Final Four X-Factors: One player for each team remaining in the NCAA tournament capable of winning the title run

The men’s basketball Final Four has shown its share of household names over the years, from Magic Johnson and Patrick Ewing to Carmelo Anthony and Anthony Davis.

Then there are the unexpected stars, the X-Factors, the role-players who suddenly step into the limelight for their – shall we say – shiny moments. Who can forget Donte DiVincenzo, the backup guard who shot his way to Final Four immortality for Villanova’s titular team in 2018, or Luke Hancock, who did the same for Louisville in 2013?

This year’s team quartet isn’t exactly brimming with up-and-coming talent, but all four semi-finalists still have their regular players who are expected to make the big games. Each team must also supply its supporting cast to fell the nets. Here’s a candidate from each of the Final Four rosters to be the X Factor. They won’t necessarily win the Most Outstanding Player award, but they could make an important contribution during the big weekend.

Micah Parrish, G/F, State of San Diego

The Michigan native and former transfer from Oakland University has become a staple of the Aztec rotation. The 7.6 points per game he contributes is a bonus, and he led the team in scoring with 16 points against Furman in the second round. But his real value will be on the defensive when it’s his turn to cover Florida Atlantic’s biggest goal threat. His game will be crucial to slow down the owls.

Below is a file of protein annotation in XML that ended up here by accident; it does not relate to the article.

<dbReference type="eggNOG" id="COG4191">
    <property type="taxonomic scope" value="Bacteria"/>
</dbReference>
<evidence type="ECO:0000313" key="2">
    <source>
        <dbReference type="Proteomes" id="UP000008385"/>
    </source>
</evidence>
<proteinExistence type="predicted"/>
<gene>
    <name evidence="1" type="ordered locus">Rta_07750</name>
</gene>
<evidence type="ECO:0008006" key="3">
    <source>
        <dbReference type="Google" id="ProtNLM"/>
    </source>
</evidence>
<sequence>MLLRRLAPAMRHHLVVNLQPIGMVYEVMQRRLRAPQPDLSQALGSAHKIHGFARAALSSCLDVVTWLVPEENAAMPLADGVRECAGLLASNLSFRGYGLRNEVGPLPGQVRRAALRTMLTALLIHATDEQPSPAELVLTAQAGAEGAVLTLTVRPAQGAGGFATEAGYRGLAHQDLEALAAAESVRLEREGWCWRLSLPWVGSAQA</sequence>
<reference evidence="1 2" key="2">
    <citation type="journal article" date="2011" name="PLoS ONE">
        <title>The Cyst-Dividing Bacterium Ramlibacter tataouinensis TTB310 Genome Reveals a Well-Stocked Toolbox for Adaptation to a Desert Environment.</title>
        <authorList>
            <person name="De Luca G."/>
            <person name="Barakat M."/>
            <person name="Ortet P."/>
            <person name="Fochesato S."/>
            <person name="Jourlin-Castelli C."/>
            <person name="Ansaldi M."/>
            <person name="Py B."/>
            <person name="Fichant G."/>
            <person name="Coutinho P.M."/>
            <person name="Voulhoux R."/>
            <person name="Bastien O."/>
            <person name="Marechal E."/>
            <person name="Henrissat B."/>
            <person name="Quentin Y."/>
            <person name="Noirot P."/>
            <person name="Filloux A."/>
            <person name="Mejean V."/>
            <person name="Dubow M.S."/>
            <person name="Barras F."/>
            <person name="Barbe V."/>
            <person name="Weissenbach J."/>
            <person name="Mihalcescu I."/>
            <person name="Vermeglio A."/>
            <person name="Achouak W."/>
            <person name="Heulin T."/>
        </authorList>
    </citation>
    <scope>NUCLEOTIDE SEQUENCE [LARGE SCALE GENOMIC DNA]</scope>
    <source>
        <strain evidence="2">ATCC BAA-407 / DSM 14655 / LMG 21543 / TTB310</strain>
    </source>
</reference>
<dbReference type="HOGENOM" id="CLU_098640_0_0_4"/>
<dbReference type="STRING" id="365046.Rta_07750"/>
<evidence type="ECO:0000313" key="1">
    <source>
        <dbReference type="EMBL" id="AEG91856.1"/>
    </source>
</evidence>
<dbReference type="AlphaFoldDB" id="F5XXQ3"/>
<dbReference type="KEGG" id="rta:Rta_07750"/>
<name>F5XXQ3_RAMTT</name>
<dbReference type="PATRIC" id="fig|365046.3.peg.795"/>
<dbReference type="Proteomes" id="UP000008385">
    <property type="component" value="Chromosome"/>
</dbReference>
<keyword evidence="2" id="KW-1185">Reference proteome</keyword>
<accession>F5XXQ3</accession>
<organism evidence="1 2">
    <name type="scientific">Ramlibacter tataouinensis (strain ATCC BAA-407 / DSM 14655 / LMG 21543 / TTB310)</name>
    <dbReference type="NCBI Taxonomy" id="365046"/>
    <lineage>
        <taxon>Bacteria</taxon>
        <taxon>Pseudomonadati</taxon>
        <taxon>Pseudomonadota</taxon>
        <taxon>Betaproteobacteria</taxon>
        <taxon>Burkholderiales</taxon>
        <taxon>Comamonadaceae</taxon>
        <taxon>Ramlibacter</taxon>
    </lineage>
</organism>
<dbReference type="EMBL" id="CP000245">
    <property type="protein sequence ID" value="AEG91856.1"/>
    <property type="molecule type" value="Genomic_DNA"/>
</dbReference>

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Nick Boyd, G, Florida Atlantic

The owls don’t have a primary initiator per se as they intentionally share the ball. But Boyd, a redshirt freshman from Garnerville, New York, has a team-high 92 assists. He’s the Owls’ fourth-best scorer at 8.9 points per game and finishes with a nearly 40% clip from 3-point range, so he might be looking a little more for his own shot against San Diego State’s stingy defense must

Norchad Omier, F, Miami (Fl.)

He’s the fourth-best scorer (13.3 ppg) for the Miami team, which is heavily focused on the backcourt – more guards than Shawshank, to quote a certain hoops expert’s frequent tweets – but Omier is the inner presence, which the Hurricanes will need if they hope to keep up with UConn. He is averaging a team-high 10.1 rebounds per game, despite playing larger post players most of the time.

Miami (Fla.) forward Norchad Omier (15) is defended by Houston guard Terrance Arceneaux (23) during their NCAA tournament game at the T-Mobile Center.

Joey Calcaterra, G, Connecticut

Jordan Hawkins is by far the most prolific of the Huskies’ 3-point bombers. But Calcaterra can usually be counted on to deliver a few bow daggers off the bench, like he did in the Huskies’ demolition of Gonzaga in the West Regional Finals. For the grad transfer from the University of San Diego, who didn’t have much success against the Zags — or UConn’s second-round opponents Saint Mary’s — this March Madness run with the Huskies was particularly enjoyable.

This article originally appeared on USA TODAY: Final Four X-factors: The key players of each team in March Madness clash

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